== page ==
Post locker which covered blue plaque dedicated to legendary Warwick boxer has been removed following pressure from residents, councillors and town MP

The large InPost locker had been placed against the wall at the entrance to Sainsbury’s in Saltisford completely obscuring the plaque for Dick Turpin

The InPost Locker was removed from the front of Sainsbury's in Warwick today and the blue plaque dedicated to Dick Turpin can now be seen again. Picture supplied.
The InPost Locker was removed from the front of Sainsbury's in Warwick today and the blue plaque dedicated to Dick Turpin can now be seen again. Picture supplied.

A large post locker which had been thoughtlessly placed on a wall in front of a blue plaque dedicated to a legendary Warwick boxer has now been removed following pressure from residents, councillors and the town’s MP.

The large InPost locker had been placed against the wall at the entrance to Sainsbury’s in Saltisford completely obscuring the plaque for Dick Turpin which had been unveiled there in November last year.

As ew reported earlier, Warwick and Leaminton MP Matt Western said that he was speaking to Sainsbury’s to have the locker removed and that InPost’s actions were “an insult to his [Dick Turpin’s] memory, his legacy, his brothers and the rest of their family and to the boxing community of Warwick and Leamington.”

The unveiling of the blue plaque for legendary boxer Dick Turpin outside Sainsbury's in Saltisford, Warwick, in November 2021. Picture supplied.

He said the campaign to have the locker removed has been successful.

Mr Western said: “The InPost locker covering Dick Turpin's blue plaque has been removed.

“I’ve received an email from the operations director of InPost.

"The company sent workers to remove the parcel locker, and they completed the job in the last hour (ahead of schedule).

InPost's post collection locker is was covering the blue plaque dedicated to legendary Warwick boxer Dick Turpin. The plaque was put up outside Sainsbury's in Saltisford last November. Picture supplied.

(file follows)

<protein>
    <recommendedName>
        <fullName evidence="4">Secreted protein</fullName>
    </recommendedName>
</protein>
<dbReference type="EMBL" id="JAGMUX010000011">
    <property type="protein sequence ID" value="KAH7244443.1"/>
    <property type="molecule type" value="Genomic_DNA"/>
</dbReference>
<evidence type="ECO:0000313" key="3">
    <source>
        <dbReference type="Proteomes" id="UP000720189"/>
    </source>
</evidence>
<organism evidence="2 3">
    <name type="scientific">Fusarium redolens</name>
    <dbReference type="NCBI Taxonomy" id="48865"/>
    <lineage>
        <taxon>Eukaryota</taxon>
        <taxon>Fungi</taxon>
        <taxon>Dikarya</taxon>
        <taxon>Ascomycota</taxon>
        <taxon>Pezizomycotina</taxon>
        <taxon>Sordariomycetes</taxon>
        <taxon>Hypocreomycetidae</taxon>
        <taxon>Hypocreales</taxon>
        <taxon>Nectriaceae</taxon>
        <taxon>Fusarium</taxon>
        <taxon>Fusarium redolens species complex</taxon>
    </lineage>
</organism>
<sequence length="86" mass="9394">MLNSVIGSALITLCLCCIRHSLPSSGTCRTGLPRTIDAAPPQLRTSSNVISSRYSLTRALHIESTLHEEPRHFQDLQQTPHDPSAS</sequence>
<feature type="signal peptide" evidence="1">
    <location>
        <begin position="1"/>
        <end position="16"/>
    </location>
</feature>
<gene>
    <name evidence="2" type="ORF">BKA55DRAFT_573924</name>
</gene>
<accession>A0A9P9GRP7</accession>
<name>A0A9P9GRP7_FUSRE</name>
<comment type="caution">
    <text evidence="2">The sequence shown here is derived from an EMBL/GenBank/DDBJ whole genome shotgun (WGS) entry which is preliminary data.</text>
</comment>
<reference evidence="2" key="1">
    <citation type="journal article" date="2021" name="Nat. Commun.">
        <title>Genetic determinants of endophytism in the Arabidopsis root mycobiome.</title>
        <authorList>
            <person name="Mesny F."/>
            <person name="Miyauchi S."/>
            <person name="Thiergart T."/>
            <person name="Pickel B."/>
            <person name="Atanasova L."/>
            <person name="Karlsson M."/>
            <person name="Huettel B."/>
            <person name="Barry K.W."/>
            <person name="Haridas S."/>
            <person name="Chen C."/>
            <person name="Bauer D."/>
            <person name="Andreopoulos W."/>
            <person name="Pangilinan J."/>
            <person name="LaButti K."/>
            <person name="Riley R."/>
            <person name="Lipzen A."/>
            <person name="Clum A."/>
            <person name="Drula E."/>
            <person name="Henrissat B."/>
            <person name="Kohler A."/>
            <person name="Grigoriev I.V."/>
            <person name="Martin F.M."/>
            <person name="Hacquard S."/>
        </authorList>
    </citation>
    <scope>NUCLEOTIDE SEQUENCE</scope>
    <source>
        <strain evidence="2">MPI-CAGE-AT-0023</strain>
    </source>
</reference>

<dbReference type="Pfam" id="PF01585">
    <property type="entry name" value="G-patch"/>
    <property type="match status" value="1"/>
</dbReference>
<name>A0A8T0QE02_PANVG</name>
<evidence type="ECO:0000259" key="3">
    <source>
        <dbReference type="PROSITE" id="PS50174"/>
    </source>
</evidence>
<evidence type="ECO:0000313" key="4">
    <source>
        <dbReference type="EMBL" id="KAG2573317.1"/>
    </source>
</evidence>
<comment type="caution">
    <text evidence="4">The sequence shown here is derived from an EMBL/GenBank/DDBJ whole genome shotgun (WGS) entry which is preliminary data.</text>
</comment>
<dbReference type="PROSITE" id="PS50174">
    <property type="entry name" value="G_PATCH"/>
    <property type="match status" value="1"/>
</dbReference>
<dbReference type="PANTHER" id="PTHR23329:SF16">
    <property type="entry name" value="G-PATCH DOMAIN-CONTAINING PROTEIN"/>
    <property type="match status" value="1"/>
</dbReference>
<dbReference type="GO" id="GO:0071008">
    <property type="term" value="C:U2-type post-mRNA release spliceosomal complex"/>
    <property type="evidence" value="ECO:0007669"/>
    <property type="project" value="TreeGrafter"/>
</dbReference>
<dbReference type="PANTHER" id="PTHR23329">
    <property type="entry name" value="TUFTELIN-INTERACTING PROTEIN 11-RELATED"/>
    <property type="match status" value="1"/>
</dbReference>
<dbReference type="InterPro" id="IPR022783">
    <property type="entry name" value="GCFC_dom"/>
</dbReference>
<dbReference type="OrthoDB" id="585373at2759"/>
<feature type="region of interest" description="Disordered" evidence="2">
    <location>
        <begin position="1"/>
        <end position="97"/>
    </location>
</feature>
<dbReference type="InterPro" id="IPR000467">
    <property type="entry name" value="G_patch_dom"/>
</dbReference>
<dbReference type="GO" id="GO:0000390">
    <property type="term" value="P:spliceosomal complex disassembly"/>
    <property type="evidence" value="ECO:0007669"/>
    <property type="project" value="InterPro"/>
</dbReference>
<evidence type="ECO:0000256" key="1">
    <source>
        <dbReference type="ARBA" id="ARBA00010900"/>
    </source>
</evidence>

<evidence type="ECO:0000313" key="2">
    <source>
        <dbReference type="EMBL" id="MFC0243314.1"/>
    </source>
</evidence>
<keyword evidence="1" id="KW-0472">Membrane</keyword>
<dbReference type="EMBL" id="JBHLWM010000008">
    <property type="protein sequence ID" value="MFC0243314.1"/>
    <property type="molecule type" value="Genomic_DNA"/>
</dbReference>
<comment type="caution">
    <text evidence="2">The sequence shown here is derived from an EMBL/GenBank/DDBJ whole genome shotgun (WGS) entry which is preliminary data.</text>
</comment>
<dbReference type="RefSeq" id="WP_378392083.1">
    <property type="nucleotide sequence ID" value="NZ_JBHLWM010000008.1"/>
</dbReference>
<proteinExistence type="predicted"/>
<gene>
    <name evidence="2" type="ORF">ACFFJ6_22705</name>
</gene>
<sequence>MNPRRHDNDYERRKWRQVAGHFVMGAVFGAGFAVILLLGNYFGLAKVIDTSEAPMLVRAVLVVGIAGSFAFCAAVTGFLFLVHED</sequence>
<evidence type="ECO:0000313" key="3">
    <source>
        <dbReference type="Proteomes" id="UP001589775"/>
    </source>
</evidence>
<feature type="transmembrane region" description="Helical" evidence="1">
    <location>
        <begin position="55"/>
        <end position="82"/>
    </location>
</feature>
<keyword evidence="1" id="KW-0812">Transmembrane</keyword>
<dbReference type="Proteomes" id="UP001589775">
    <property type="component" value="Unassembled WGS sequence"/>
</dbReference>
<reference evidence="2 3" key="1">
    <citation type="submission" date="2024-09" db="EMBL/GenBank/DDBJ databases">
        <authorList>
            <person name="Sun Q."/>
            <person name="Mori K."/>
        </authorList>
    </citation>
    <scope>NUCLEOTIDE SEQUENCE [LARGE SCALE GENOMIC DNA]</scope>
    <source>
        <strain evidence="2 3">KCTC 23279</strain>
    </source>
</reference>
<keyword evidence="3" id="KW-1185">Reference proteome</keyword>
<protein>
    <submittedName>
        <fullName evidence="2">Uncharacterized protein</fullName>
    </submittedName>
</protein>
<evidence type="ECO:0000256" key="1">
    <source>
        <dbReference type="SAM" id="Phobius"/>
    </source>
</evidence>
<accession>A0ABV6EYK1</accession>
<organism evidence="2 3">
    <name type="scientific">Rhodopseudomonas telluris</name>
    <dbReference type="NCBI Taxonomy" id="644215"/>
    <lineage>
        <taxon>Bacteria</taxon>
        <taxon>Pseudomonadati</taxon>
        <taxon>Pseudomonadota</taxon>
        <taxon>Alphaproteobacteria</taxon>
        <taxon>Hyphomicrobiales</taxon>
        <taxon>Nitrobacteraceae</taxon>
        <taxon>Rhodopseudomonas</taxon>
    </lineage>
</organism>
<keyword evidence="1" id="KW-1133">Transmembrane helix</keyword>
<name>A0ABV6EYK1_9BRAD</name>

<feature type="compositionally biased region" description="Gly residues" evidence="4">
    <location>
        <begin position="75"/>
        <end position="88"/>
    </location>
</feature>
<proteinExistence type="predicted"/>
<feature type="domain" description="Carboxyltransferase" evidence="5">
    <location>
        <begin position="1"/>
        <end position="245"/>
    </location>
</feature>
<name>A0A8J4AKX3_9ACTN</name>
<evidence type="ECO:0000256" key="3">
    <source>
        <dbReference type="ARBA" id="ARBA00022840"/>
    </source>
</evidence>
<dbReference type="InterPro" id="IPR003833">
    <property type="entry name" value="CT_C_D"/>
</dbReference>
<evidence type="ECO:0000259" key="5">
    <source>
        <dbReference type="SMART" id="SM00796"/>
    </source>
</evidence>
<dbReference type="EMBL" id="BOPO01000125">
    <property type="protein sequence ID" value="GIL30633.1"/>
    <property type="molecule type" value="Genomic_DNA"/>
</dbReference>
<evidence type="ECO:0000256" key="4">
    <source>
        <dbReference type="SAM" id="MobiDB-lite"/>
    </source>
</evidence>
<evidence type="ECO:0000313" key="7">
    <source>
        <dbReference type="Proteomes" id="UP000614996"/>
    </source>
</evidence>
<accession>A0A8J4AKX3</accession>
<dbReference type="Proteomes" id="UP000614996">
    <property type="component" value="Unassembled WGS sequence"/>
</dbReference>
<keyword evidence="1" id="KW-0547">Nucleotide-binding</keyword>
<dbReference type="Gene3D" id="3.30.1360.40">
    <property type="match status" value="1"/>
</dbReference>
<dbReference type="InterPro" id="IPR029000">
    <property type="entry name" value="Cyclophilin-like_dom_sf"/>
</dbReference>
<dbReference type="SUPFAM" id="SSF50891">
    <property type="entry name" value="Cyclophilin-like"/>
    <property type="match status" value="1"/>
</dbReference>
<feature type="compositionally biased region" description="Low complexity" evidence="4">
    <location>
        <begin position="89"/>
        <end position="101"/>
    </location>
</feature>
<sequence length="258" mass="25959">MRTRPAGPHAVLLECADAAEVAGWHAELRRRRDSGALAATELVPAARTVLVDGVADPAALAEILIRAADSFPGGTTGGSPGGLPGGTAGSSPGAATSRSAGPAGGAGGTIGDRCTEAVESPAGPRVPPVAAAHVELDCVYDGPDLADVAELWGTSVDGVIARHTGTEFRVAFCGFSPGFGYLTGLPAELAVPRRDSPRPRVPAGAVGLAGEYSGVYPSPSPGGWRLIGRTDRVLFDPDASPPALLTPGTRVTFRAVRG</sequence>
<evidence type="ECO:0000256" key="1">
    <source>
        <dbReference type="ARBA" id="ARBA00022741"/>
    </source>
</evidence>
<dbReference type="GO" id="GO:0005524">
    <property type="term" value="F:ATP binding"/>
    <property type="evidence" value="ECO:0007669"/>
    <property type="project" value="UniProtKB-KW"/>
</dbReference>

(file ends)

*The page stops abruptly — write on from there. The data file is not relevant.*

“While the firm’s quick response is welcome, there are still questions to be answered to ascertain how this could have been allowed to happen in the first place.

“Along with responding to InPost, I have written to the chief executive of Sainsbury’s asking similar questions so the public can understand why such mistakes were made.

“I am grateful for the apology issued by InPost and expect a similar one from Sainsbury’s.

“Though the staff members in Warwick I’ve heard from have profusely apologised to the Turpin family, which is very welcome.

The Turpins 20th August 1951: British boxer and World Middleweight Champion Randolph Turpin, with his manager and brothers, Dick and Jackie, in New York. (Photo by Keystone/Getty Images)

“Labour town and district councillor Dave Skinner was on hand to see it removed and talk with Sainsbury's staff.

"He first demanded it was removed more than two weeks ago.”

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In 1948, Dick became the first black British boxer to break the so-called ‘colour bar’ – which prevented non-white boxers competing for major titles.

A British and Commonwealth middleweight champion, he was the first black athlete to win a title in any British sport.